I arrived safely back in Zimbabwe today. These journeys are always long-- there is no EASY was to get to the other side of the world, that is for sure!
I have had such an amazing 5 weeks in the States, I will write about my experiences for sure... but I will try to say a few quick things here:
1. I spent a large chunk of my time learning about best practices in orphan care, and I am blown away by the amazing people I have met. Christians who are both brilliant AND in love with Jesus--such a fabulous combination!
2. I am thrilled about what is happening in Zimbabwe right now, and I feel like the opportunity to make a difference is far greater than I had ever imagined!
3. I missed this place. I am still not sure which place is "home," hopefully I will never have to choose!
We are heading into a time of uncertainty in Zimbabwe. Elections are coming, although the date is not set yet. I am here for the next few months on a holiday visa...for that reason (as often is the case) you will not see any posts here about my work.
I will be posting more regularly, this is a goal I have set for myself, but the posts will be more about my personal life here and my thoughts and rambles!
With Love from Zimbabwe,
Sunday, May 19, 2013
I can remember reading The Diary of Anne Frank for school. I can’t remember exactly what grade it was or what teacher assigned it but I remember that it left me changed. Since then, I have been fascinated with reading any stories, fiction or non-fiction that have the tragedies of the World Wars or the Holocaust in the background.
In the few times I have been in Amsterdam in my life, I have never visited the Anne Frank House Museum. Mainly because there is always a really long line… as there was this weekend as well!
But this trip I had time! Today I had the privilege of walking through the home that Anne Frank and her family lived in as well the small space they were hidden in for years that they called, the annex.
As we walked through the house my heart broke again as I recalled stories from her diary as I glimpsed at pictures from her childhood that ended so soon when a Nazi knocked on their door after being tipped off that they were hiding.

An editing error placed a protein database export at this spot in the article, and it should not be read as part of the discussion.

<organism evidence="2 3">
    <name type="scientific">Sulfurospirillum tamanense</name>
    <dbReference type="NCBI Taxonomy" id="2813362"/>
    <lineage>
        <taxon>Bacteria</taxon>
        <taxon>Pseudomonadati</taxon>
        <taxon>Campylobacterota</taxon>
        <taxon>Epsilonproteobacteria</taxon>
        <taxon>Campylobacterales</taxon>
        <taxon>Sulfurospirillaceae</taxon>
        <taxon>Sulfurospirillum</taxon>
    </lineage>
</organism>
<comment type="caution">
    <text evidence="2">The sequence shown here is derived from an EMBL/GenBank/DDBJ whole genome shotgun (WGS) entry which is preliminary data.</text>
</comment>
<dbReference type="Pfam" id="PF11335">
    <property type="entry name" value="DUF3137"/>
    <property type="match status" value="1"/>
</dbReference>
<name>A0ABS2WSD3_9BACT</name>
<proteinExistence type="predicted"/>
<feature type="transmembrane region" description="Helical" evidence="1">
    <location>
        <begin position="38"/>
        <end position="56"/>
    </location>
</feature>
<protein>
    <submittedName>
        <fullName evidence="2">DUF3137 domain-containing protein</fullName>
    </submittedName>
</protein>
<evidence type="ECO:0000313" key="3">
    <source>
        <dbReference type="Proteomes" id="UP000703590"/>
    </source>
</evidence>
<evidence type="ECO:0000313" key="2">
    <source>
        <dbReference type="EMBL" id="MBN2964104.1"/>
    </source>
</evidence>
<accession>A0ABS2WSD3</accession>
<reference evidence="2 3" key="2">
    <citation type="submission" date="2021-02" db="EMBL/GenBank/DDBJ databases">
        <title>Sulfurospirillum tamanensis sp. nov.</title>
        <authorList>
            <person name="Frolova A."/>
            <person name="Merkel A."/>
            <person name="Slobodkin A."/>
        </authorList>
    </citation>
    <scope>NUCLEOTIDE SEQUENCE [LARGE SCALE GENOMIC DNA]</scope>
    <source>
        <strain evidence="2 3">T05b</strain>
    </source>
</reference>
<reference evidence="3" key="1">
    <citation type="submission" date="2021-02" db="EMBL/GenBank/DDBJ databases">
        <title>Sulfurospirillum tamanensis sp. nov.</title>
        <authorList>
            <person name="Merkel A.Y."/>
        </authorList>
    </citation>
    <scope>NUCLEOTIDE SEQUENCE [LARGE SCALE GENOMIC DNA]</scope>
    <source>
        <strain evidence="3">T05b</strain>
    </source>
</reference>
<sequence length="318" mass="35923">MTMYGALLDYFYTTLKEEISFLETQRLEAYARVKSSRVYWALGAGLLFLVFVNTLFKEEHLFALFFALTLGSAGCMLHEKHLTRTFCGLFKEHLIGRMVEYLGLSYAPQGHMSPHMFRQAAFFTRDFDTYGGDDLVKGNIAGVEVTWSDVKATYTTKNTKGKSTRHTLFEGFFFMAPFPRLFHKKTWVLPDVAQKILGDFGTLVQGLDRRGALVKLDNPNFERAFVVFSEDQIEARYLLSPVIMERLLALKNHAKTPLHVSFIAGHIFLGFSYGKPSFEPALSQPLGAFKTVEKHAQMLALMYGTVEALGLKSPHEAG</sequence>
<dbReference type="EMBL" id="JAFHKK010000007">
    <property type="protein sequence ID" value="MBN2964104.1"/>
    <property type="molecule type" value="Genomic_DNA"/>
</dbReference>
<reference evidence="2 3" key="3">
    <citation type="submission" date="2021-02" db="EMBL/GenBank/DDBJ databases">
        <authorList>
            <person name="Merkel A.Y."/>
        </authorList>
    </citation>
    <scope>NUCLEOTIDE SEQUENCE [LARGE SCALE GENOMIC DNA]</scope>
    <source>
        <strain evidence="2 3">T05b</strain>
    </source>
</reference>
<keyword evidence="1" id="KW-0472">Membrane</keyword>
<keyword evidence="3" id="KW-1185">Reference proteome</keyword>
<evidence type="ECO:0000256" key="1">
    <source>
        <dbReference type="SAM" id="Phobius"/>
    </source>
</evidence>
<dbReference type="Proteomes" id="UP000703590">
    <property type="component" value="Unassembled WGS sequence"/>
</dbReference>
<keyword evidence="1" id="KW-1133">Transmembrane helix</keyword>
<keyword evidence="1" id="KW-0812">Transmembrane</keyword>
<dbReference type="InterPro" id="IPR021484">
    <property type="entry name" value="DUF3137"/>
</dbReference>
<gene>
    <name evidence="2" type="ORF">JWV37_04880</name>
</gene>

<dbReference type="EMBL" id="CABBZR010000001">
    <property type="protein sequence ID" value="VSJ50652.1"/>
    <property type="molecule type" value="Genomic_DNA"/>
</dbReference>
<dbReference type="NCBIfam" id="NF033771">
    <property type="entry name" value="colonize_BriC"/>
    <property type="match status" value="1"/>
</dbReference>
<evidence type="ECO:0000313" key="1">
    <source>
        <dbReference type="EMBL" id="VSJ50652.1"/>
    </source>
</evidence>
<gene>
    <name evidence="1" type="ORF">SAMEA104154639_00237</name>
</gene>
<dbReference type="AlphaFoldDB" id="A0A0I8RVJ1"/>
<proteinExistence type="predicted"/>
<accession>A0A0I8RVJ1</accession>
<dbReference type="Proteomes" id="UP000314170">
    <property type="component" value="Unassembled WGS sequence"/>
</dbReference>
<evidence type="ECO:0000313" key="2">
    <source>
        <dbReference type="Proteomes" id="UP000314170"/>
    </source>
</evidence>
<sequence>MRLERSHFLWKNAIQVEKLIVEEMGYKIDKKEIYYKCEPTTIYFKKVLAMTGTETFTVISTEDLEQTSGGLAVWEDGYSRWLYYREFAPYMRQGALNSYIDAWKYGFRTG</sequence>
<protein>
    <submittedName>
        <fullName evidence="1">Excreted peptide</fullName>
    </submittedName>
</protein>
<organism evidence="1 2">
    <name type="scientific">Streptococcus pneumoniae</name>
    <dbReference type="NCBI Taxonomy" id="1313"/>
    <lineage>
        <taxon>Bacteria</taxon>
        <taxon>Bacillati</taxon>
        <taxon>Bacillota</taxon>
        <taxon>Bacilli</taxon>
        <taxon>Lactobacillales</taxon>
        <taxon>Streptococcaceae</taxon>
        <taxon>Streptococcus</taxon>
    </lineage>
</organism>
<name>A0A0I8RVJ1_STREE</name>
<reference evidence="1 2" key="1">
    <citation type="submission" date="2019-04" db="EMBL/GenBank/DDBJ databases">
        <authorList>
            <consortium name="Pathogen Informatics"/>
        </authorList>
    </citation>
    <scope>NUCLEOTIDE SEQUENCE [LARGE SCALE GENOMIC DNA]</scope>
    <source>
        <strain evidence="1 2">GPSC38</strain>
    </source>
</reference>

On one wall were these words written by Anne, “I know what I want, I have a goal, I have opinions, a religion and love.” I couldn’t help but think what we could all accomplish if we had only these!
Anne Frank’s father, Otto, was the only member of his family that survived. His wife and daughters and many friends were lost to him behind the fences of concentration camps.
One of the things that most moved me in the time I spent in this place was a video of Anne’s father, sharing why he published her journal. He said that it took him a long time to read it, because they were her private thoughts. He was so sincere in his love for his daughter and in the words he spoke, and it made me think of the sacrifice we often have to pay to leave a legacy.
Anne wanted to be a writer. She dreamed of writing books after the war was over. Her father made her dream come true and this family has left an immeasurable legacy. Anne’s thoughts and words have given us a unique and personal look at the holocaust. I can’t imagine how painful it was to lose everyone he cared about and then to relive his youthful daughter’s hopes and dreams as he personally translated her journal for Swiss relatives.
I am so grateful he did. Otto has been quoted as saying, “I believe that it’s everyone’s responsibility to fight prejudice.” I know that for me, The Diary of Anne Frank ignited in my young heart a desire to do whatever it would take to fight prejudice and injustice. I know I am not the only one.
I will leave you with the power words of this young girl, “How wonderful it is that nobody need wait a single moment before starting to improve the world.”